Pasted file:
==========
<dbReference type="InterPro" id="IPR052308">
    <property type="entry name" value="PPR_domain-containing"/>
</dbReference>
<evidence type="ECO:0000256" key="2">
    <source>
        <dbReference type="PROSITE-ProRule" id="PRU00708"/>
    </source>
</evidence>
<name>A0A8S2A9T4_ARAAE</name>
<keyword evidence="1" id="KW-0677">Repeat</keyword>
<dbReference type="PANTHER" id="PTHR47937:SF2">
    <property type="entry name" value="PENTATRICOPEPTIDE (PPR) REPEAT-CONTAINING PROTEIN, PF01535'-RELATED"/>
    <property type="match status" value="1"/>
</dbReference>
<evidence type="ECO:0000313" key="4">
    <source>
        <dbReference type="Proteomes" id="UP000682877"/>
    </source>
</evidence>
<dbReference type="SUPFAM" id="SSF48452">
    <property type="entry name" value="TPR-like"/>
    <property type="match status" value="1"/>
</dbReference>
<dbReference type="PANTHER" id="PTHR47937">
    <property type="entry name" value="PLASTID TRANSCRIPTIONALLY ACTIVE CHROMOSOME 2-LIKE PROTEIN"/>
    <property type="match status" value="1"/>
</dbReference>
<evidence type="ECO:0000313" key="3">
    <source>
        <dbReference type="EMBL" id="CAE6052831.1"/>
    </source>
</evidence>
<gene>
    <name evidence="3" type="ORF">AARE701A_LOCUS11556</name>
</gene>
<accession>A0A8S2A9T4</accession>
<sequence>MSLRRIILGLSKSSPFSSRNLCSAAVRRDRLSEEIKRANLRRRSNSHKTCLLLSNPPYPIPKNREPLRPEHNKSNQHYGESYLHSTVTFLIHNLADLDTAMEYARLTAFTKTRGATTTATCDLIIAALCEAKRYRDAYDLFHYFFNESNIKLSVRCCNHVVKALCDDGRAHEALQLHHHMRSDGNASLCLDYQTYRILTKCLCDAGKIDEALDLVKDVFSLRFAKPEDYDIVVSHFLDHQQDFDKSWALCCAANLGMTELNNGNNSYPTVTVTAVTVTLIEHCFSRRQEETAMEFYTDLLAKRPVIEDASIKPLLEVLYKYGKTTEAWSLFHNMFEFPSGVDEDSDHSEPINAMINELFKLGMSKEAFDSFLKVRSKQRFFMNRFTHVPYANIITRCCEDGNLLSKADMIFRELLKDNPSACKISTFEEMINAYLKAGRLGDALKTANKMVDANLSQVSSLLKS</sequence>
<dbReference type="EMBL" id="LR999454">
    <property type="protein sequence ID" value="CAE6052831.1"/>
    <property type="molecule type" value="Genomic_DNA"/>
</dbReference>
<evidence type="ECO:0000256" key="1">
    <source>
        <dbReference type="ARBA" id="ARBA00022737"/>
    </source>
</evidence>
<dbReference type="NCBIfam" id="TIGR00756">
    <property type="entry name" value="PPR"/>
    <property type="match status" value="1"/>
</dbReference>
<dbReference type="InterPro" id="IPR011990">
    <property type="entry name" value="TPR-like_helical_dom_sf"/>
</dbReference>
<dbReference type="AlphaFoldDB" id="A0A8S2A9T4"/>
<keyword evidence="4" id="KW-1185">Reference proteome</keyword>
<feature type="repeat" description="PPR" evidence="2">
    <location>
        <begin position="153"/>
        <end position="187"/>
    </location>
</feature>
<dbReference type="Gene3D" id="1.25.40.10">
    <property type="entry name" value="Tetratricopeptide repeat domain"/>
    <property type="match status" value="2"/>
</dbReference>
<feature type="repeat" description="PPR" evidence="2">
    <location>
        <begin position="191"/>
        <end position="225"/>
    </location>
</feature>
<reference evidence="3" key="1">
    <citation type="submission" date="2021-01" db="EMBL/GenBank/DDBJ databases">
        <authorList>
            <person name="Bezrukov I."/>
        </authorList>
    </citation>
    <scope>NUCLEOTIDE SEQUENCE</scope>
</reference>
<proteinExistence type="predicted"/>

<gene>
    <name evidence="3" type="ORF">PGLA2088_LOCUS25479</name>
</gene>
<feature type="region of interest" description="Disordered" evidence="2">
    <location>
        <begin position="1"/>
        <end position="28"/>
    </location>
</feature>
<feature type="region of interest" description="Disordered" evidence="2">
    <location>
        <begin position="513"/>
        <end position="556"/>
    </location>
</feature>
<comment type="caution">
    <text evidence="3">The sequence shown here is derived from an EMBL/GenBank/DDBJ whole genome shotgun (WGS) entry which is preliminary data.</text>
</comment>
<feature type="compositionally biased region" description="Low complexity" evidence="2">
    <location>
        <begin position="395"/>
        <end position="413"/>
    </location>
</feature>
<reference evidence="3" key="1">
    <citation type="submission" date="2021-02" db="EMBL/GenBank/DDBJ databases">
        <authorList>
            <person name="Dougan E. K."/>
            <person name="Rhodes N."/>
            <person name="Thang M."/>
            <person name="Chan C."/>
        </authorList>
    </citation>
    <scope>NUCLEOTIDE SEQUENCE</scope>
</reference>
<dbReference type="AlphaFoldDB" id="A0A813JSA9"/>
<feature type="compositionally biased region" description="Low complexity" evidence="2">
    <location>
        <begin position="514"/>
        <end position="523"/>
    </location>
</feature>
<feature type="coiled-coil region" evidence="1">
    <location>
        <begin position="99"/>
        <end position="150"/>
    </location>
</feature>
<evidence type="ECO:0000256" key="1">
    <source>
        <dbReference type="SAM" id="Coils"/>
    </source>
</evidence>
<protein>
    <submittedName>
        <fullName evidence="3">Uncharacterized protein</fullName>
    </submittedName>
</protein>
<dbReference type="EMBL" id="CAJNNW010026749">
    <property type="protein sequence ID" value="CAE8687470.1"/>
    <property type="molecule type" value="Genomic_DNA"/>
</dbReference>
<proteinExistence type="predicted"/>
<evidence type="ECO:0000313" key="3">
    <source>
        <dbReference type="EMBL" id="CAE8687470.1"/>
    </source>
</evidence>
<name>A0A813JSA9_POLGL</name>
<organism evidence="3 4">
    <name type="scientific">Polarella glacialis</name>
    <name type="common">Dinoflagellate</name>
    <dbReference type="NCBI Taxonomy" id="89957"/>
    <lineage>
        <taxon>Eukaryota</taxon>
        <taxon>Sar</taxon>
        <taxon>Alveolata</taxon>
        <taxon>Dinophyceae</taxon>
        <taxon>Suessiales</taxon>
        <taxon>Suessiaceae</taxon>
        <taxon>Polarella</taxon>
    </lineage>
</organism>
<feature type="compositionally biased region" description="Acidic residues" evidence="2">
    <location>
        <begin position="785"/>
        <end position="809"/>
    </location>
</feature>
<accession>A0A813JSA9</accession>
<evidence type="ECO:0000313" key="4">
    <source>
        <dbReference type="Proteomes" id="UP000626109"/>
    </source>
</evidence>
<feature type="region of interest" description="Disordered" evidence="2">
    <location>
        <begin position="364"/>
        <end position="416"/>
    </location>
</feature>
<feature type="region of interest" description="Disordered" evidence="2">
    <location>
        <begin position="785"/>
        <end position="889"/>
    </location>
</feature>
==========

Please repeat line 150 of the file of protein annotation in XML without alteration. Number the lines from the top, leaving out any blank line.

<organism evidence="3 4">